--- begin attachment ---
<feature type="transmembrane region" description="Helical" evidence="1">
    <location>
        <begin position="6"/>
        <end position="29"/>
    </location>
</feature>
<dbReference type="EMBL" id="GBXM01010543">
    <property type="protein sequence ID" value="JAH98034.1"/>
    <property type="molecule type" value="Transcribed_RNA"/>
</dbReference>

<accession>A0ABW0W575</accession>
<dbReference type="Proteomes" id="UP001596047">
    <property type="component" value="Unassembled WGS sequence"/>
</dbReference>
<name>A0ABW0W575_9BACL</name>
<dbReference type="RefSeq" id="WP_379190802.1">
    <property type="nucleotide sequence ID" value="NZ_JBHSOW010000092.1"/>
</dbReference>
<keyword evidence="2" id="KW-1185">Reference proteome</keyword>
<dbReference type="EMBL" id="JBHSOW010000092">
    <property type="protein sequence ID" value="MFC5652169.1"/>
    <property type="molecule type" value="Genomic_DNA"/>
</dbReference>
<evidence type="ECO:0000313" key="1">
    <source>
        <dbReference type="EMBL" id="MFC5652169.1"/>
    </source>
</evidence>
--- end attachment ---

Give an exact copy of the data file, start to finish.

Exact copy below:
<feature type="transmembrane region" description="Helical" evidence="1">
    <location>
        <begin position="6"/>
        <end position="29"/>
    </location>
</feature>
<dbReference type="EMBL" id="GBXM01010543">
    <property type="protein sequence ID" value="JAH98034.1"/>
    <property type="molecule type" value="Transcribed_RNA"/>
</dbReference>

<accession>A0ABW0W575</accession>
<dbReference type="Proteomes" id="UP001596047">
    <property type="component" value="Unassembled WGS sequence"/>
</dbReference>
<name>A0ABW0W575_9BACL</name>
<dbReference type="RefSeq" id="WP_379190802.1">
    <property type="nucleotide sequence ID" value="NZ_JBHSOW010000092.1"/>
</dbReference>
<keyword evidence="2" id="KW-1185">Reference proteome</keyword>
<dbReference type="EMBL" id="JBHSOW010000092">
    <property type="protein sequence ID" value="MFC5652169.1"/>
    <property type="molecule type" value="Genomic_DNA"/>
</dbReference>
<evidence type="ECO:0000313" key="1">
    <source>
        <dbReference type="EMBL" id="MFC5652169.1"/>
    </source>
</evidence>